Faced with mounting foreign and domestic pressure, Japan’s government has been forced to rethink how to handle the country’s huge market in child pornography, raising hopes for an overdue ban on possession.
While it is illegal to produce or distribute child pornography in Japan, possessing it is not – an anomaly Japan shares with only one other G8 nation, Russia. The release last month of national police agency figures showing a dramatic rise in the number of known child pornography cases coincides with new calls for the government to take action. Yet, say campaigners, national legislators lack the political will to change the law.
Investigators took action in 1,342 cases in 2010, the police agency said, a rise of 43.5 percent from the previous year. The number of reported child pornography victims, meanwhile, rose to 618, an increase of more than 52 percent from 2009 – a new record since that type of data was first compiled in 2000.
The existing law has effectively encouraged the growth of a lucrative market in sexually explicit images of children, ranging from manga comics to animated movies and, at the most dissolute end of the spectrum, films of children being subjected to rape, torture, and other crimes.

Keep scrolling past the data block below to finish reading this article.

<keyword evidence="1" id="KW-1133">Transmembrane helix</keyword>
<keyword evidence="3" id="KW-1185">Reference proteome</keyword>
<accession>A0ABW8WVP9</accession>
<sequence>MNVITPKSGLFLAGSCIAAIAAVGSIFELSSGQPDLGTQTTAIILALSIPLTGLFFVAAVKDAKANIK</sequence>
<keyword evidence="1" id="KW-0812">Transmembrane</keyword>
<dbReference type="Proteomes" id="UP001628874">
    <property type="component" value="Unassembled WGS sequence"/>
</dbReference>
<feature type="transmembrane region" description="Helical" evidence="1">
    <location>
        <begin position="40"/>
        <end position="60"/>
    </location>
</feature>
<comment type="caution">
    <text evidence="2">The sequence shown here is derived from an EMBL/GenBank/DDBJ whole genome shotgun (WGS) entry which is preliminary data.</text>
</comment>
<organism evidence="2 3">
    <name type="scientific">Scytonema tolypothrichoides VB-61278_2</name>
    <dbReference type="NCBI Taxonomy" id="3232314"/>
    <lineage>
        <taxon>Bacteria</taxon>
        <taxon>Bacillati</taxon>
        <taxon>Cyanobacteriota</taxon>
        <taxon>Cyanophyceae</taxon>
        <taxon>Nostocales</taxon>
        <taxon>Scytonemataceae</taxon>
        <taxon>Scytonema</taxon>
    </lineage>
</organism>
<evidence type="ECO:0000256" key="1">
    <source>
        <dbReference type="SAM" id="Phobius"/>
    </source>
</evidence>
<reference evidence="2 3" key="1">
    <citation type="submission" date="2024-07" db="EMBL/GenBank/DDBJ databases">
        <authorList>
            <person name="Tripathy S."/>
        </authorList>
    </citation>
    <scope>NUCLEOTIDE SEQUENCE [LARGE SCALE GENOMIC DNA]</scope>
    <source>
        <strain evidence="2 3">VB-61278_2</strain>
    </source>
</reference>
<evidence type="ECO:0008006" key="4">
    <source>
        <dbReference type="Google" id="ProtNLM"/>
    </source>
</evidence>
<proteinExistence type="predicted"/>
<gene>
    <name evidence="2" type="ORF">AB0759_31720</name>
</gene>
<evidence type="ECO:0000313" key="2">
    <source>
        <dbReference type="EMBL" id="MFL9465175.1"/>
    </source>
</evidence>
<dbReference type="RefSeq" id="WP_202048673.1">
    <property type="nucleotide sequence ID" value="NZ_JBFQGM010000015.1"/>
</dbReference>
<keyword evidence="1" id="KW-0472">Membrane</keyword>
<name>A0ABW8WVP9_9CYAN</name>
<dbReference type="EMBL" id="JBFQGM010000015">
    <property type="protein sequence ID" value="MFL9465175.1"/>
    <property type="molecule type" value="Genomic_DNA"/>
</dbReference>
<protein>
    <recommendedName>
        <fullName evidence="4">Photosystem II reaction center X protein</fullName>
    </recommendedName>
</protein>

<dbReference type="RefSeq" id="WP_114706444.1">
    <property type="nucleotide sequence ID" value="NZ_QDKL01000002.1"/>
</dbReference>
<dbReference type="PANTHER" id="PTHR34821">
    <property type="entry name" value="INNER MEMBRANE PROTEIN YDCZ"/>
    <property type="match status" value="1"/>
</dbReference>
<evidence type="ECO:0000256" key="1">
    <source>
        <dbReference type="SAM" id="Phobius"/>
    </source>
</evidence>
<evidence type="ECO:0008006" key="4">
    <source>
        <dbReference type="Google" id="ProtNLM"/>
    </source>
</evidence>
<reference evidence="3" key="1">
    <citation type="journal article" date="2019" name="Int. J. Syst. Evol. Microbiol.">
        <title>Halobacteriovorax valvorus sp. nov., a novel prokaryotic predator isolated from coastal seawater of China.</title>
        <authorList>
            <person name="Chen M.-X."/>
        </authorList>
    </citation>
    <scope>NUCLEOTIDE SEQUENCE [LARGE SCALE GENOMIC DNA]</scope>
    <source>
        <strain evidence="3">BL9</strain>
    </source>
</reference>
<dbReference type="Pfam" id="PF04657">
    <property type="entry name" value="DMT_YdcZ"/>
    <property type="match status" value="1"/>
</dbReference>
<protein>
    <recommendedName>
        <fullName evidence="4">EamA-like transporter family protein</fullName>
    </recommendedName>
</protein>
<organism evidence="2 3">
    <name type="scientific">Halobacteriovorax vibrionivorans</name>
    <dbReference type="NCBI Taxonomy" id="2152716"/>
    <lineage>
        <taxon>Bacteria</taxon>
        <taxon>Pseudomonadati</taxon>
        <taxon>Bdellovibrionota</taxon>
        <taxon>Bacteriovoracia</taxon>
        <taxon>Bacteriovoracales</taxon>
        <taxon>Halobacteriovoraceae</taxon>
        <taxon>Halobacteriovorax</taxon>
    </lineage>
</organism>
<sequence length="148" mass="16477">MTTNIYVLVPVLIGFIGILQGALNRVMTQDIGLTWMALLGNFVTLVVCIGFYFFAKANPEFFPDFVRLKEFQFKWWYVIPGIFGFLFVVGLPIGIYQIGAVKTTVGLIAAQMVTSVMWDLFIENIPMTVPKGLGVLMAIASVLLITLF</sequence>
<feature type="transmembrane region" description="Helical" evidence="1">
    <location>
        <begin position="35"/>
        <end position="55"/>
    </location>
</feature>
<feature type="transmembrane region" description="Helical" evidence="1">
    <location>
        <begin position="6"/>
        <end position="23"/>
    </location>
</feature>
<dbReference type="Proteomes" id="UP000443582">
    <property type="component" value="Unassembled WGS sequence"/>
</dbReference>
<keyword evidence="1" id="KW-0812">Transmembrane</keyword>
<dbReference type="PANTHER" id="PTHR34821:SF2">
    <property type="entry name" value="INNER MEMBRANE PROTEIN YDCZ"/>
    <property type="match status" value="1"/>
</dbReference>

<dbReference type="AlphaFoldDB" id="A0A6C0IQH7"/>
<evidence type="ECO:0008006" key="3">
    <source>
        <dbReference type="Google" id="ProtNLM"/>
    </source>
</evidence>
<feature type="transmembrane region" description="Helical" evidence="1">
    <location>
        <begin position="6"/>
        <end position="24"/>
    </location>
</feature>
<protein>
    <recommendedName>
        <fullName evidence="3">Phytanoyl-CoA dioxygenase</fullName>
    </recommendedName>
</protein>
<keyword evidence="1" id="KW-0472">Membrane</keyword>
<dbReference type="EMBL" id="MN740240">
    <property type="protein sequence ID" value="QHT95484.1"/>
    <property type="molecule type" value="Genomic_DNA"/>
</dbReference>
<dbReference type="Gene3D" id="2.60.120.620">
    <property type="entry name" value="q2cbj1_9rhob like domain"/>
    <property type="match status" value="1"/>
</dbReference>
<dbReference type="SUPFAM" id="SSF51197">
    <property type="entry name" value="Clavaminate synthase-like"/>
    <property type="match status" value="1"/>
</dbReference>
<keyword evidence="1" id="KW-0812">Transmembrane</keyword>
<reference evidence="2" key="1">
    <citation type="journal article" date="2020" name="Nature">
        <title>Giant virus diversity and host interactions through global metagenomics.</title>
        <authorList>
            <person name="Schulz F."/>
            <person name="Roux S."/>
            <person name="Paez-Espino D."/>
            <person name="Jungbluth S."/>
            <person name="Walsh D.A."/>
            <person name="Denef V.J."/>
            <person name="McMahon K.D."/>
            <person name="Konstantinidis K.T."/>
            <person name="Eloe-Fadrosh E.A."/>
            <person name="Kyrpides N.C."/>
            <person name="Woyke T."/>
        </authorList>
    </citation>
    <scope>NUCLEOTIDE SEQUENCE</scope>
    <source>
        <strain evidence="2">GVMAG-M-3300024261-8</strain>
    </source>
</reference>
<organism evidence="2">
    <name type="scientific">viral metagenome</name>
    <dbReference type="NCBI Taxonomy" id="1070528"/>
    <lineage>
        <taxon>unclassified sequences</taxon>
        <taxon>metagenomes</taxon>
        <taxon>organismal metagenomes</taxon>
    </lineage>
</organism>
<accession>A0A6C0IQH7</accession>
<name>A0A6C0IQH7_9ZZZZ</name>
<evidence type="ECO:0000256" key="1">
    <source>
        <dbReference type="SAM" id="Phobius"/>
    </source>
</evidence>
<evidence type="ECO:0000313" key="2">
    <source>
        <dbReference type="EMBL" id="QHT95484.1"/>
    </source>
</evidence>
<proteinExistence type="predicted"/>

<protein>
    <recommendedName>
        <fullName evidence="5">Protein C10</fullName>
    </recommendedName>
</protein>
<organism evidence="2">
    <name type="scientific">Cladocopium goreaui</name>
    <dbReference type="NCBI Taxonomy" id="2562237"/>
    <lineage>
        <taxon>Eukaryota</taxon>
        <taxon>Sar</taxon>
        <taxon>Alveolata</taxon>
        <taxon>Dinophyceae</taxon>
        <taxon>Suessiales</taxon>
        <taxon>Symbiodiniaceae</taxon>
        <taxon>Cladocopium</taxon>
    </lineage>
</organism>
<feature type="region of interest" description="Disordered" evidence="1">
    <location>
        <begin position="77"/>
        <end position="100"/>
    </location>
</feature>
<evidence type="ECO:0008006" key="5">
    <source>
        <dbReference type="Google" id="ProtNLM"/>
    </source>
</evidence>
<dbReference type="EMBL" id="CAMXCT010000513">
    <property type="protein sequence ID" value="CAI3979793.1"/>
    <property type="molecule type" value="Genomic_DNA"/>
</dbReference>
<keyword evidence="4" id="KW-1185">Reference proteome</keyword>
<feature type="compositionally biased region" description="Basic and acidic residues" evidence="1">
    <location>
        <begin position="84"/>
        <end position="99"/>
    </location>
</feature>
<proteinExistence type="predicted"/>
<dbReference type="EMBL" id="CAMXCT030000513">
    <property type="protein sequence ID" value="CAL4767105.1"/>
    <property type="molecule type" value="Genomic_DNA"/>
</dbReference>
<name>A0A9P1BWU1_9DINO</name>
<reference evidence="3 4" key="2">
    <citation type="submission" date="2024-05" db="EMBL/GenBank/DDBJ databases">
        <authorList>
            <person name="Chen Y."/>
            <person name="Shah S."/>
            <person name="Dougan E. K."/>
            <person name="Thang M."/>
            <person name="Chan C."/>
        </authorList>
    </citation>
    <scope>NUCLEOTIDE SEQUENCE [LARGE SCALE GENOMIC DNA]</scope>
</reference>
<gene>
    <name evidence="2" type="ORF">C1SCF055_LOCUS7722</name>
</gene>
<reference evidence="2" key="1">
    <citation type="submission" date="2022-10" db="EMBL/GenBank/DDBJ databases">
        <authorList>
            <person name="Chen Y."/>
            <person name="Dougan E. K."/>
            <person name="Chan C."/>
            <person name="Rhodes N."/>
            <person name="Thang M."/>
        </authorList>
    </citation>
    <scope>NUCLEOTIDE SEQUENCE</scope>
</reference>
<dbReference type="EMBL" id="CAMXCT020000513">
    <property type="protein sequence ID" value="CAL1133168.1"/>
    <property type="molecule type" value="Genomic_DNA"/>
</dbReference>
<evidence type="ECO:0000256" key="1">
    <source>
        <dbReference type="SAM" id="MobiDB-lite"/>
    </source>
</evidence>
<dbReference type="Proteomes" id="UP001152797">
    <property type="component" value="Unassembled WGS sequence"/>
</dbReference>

Read the rest of the story: Moves to rein in child pornography meet resistance in Japan – Yahoo! News.
In a manga comic book that is well known here, “My Wife Is an Elementary School Student,” a 24-year-old teacher marries a 12-year-old girl as part of a top-secret social experiment.
Akari Iinuma, a 13-year-old “junior idol,” has gained a fan base with her DVDs, in which she appears in provocative costumes.
There is no depiction of actual sex. But the teacher’s steamy fantasies fill the comic’s pages in graphic detail, including a little naked girl with sexually suggestive props.
Meanwhile, in a widely available new DVD, a real-life Japanese model poses in a tiny white bikini. She makes popcorn in a maid’s costume. She plays with a beach ball while being hosed down with water.
The model, Akari Iinuma, is 13 years old.
Japan, which has long been relatively tolerant of the open sale and consumption of sexually oriented material, lately has developed a brisk trade in works that in many other countries might be considered child pornography. But now some public officials want to place tighter restrictions on the provocative depictions of young girls — referred to as “junior idols”— that are prevalent in magazines, DVDs and Web videos.
One particularly big target is manga comic books that depict pubescent girls in sexual acts. It a lucrative segment of the $5.5 billion industry for manga, illustrated books drawn in a characteristic Japanese comic-book style.
Read the rest of the story: In Tokyo, a Crackdown on Sexual Images of Minors.